In June this year, the International Agency for Research on Cancer (IARC) reclassified diesel emissions from group 2A (probably carcinogenic to humans) to group 1 (carcinogenic to humans). This puts diesel emissions in the same category as other group 1 carcinogens such as arsenic, asbestos, benzene, ethanol, and formaldehyde. Diesel emissions are associated with an increased risk of lung cancer and possibly an increased risk of bladder cancer although the evidence for this is limited.
These findings may be of concern to some, particularly those who drive diesel vehicles or who are exposed to signficant amounts of diesel emissions in the workplace. Diesel based cars are increasingly in popularity around the world. In Europe for example, about half of new cars sold have diesel engines. In the USA, around 3% of new cars sold are diesel based however this figure is expected to double to 6% by 2015.
It is important however to put the IARC reclassification in perspective.
First, the health risks associated with diesel fumes have been known for some time. In 1988, the IARC classified diesel as probably carcinogenic to humans because at the time, only a relatively small number of studies existed that suggested a positive association between diesel fumes and lung cancer. The move to a group 1 carcinogen comes on the back of several recent studies, such as The Diesel Exhaust in Miners Study. These recent studies don’t necessarily indicate that diesel emissions are more dangerous than previously thought however the combined number of studies now indicating a link between diesel and lung cancer is sufficient for the IARC to classify diesel fumes as a group 1 carcinogen.
Interestingly, gasoline emissions are classified as possibly carcinogenic to humans (group 2B) however due to the difficulty of separating gasoline exposure from diesel exposure (those exposed to gasoline emissions have typically also been exposed to diesel), it is difficult to conclusively say whether gasoline exhaust emissions alone can cause lung cancer.
The increased risk of lung cancer as a result of diesel emissions also appears to be quite modest when compared to other risk factors for lung cancer.
A 1988 study of railroad workers found that among a cohort of 40-44 year olds who had worked in the railroad industry for at least 10 years, the risk of lung cancer was 45% higher than expected.
A Harvard study of more than 10,000 USA long haul truck drivers , published in 2008, found that drivers with at least 1 year of work history were 15% more likely to develop lung cancer than the general population.
An excess lung cancer risk of between 15% and 45% would suggest that a non-smoker occupationally exposed to diesel emissions has approximately a 1 in 200 to 1 in 600 chance of developing lung cancer during their life as a direct result of their diesel exposure.
The level of exposure to those who own diesel cars, or who experience occasional low-level diesel exposure (for example travelling to work at peak traffic times) would likely be a fraction of that experienced by the above groups and therefore excess lung cancer risk due to diesel fumes would be negligible in these groups.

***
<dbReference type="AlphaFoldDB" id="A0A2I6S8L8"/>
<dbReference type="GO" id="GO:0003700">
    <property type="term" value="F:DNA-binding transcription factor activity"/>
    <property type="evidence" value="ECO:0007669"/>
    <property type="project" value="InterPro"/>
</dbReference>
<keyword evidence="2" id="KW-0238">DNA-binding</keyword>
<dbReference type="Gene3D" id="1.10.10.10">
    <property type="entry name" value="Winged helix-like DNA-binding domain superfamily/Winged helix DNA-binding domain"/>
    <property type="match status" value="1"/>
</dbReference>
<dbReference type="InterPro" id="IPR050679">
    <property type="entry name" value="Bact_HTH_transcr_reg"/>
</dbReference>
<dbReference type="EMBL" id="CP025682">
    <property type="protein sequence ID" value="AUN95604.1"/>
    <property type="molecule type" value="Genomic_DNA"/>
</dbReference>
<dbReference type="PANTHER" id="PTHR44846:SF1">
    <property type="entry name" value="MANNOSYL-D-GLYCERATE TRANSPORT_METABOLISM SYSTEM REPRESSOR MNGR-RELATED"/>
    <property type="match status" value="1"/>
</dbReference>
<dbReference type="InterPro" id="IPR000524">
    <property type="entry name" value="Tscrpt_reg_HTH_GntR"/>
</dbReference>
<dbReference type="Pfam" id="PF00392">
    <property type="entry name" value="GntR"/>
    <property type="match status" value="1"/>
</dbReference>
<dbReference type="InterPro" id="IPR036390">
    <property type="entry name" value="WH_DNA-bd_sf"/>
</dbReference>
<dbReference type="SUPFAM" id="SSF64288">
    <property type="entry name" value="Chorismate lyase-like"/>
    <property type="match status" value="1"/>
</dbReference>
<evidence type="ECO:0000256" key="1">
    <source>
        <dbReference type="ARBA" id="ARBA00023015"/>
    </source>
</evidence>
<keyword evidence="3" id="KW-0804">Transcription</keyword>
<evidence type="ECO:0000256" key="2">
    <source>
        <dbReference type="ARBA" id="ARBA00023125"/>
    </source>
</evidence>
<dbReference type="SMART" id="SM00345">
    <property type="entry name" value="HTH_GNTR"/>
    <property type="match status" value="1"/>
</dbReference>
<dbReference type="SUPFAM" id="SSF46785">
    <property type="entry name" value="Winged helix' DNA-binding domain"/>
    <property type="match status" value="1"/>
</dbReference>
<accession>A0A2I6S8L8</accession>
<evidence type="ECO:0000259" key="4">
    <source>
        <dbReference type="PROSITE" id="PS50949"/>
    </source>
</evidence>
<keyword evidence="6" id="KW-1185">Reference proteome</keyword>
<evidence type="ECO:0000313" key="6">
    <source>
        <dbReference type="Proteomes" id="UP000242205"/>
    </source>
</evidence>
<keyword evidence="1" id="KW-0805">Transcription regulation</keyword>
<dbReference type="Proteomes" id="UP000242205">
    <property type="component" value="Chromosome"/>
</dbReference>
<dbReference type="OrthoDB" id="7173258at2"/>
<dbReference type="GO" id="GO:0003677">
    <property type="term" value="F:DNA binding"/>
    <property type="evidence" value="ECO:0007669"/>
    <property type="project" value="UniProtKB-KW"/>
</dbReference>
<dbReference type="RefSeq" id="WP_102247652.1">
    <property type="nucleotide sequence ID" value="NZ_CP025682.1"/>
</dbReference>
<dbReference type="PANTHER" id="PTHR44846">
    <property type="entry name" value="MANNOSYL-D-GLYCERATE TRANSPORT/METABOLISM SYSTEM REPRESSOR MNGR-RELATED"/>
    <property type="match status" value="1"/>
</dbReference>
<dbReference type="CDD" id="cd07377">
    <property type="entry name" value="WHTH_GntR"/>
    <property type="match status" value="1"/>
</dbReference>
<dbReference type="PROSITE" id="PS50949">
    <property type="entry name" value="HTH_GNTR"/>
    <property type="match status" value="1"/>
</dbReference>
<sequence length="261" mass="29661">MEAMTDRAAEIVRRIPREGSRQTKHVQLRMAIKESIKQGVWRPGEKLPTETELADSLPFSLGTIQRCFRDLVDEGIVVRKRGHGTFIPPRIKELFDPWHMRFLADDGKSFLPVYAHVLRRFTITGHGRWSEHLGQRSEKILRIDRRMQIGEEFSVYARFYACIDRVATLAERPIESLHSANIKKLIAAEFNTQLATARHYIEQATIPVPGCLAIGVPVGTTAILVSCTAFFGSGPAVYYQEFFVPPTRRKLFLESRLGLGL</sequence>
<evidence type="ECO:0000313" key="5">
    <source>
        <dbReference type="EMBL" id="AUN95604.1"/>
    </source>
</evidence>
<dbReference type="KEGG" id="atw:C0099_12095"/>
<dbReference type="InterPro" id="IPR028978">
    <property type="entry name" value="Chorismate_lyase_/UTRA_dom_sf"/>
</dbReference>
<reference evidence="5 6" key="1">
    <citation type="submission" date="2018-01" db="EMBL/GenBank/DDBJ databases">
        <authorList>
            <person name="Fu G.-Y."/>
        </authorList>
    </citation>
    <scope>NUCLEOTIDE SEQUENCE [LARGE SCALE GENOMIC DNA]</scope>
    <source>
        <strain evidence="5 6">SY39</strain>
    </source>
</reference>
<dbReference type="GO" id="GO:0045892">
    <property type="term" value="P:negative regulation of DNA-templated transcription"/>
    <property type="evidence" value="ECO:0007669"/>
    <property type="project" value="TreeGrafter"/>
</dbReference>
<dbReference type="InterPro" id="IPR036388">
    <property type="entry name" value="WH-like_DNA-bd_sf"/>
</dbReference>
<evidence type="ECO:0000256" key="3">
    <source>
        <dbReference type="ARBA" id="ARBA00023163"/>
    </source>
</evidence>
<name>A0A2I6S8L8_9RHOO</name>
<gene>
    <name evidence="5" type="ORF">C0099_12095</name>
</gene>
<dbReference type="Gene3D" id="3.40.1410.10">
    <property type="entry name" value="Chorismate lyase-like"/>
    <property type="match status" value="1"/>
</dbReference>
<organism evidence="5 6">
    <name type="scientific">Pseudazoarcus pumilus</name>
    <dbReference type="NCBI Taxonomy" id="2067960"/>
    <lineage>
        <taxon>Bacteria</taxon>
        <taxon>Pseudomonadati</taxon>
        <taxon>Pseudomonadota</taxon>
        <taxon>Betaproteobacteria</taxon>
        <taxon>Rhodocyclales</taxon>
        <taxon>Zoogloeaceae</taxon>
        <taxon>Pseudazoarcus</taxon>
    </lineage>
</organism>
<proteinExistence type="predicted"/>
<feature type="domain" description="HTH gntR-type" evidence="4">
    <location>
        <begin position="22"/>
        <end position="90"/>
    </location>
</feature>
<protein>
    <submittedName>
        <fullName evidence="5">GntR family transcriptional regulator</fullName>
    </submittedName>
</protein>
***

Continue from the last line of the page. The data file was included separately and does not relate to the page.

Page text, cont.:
Studies have estimated that railway workers in the 1990s were exposed to approximately 40-150 µg/m3 of elemental carbon (a measure of exposure to diesel combustion products) while truck drivers average exposure is around 3-5 µg/m3 of elemental carbon. In contrast background levels of elemental carbon range from 1 µg/m3 in urban centers to 0.1 µg/m3 in rural areas.
The graph to the right shows the relative risks of lung cancer in various situations. The risks of lung cancer due to occupational diesel exposure are similar to those for workers occupationally exposed to passive smoke or who live in a home with high radon levels (>4 pCi/L). In comparison, current smokers have a 10-fold increased risk of lung cancer while those occupationally exposed to asbestos have a 5-fold increased risk.
In addition to this, studies on the risk of lung cancer in those occupationally exposed to diesel fumes typically have long follow-up periods and therefore even recent studies rely on diesel exposures that occurred several decades ago. The level of occupational exposure to diesel has fallen dramatically over the past half century due to stringent diesel emissions standards imposed in many developed countries.
A 2011 study, published in the journal Environmental Health Perspectives, found that air concentrations of elemental carbon have declined significantly in the United States across 5 job categories where diesel exposure is common. For example, elemental carbon levels for long haul truck drivers declined from a median of 9 μg/m3 in 1971 to around 2 μg/m3 in 2000.
As a result, past studies probably overestimate the present day risks associated with modern diesel engines.
In summary, all forms of air pollution are harmful and while diesel emissions are now listed as carcinogenic, it is quite possible that gasoline emissions and other forms of air pollution carry similar risks. In any event, the risks to those not occupationally exposed to diesel emissions are quite small and are likely to become smaller as more stringent diesel emission standards continue to be phased in.
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